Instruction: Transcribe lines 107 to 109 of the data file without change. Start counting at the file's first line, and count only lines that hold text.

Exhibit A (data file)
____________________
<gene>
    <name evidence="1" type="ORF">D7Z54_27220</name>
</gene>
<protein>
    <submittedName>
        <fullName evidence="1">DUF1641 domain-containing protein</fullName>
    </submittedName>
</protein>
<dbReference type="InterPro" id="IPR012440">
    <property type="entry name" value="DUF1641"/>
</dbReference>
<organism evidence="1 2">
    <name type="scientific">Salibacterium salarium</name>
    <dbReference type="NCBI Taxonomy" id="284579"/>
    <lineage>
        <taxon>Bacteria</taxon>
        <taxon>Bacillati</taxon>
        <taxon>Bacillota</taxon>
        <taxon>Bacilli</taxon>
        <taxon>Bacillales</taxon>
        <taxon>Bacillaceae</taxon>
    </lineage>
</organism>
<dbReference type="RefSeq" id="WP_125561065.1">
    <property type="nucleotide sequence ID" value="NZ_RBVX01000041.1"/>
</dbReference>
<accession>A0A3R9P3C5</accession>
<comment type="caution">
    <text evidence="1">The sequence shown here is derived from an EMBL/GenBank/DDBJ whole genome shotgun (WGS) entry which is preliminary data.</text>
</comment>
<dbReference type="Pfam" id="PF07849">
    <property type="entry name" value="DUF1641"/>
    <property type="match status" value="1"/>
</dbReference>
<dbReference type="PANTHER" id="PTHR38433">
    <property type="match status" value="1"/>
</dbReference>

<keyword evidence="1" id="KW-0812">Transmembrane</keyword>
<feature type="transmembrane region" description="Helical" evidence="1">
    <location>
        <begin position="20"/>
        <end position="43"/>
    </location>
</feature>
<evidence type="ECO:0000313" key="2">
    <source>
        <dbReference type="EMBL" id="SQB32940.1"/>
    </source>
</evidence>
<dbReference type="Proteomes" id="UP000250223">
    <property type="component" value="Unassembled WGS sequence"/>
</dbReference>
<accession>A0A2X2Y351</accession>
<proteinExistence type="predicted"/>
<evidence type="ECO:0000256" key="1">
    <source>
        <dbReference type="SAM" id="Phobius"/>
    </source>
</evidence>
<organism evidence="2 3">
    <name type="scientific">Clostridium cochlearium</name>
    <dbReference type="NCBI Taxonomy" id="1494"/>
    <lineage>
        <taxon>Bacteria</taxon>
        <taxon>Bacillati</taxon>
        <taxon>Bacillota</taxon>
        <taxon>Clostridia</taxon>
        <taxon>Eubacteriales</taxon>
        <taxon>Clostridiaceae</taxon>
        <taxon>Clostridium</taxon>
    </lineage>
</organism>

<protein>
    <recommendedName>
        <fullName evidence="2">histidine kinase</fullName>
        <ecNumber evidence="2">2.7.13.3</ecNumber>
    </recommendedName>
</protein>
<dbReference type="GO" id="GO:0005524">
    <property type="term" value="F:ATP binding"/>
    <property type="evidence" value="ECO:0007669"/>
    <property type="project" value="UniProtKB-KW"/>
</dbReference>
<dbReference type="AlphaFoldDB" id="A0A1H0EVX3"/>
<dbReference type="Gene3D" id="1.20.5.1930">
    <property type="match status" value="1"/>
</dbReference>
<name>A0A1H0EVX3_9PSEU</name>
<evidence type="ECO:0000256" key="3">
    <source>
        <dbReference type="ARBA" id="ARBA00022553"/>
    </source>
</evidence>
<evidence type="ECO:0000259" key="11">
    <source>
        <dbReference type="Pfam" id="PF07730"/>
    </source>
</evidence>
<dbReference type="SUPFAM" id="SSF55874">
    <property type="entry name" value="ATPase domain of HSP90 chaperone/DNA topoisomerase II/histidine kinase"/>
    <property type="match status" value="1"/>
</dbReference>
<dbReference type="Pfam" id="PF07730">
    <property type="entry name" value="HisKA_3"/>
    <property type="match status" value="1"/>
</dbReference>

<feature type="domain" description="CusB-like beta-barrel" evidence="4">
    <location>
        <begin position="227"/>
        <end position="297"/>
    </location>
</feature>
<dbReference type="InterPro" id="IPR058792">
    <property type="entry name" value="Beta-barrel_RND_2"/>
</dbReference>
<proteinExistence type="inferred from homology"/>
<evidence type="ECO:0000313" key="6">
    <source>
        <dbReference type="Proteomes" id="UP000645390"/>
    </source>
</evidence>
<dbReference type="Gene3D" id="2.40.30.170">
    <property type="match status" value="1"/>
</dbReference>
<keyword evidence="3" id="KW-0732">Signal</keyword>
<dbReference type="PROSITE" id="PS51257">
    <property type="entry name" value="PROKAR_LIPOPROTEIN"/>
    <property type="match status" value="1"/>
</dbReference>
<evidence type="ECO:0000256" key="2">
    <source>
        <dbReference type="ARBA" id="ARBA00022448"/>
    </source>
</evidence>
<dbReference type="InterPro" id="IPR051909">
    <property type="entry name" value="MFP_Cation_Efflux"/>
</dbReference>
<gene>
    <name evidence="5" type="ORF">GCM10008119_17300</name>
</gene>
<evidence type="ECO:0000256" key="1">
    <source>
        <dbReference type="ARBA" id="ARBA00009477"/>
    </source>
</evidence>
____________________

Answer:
<feature type="domain" description="CusB-like beta-barrel" evidence="4">
    <location>
        <begin position="227"/>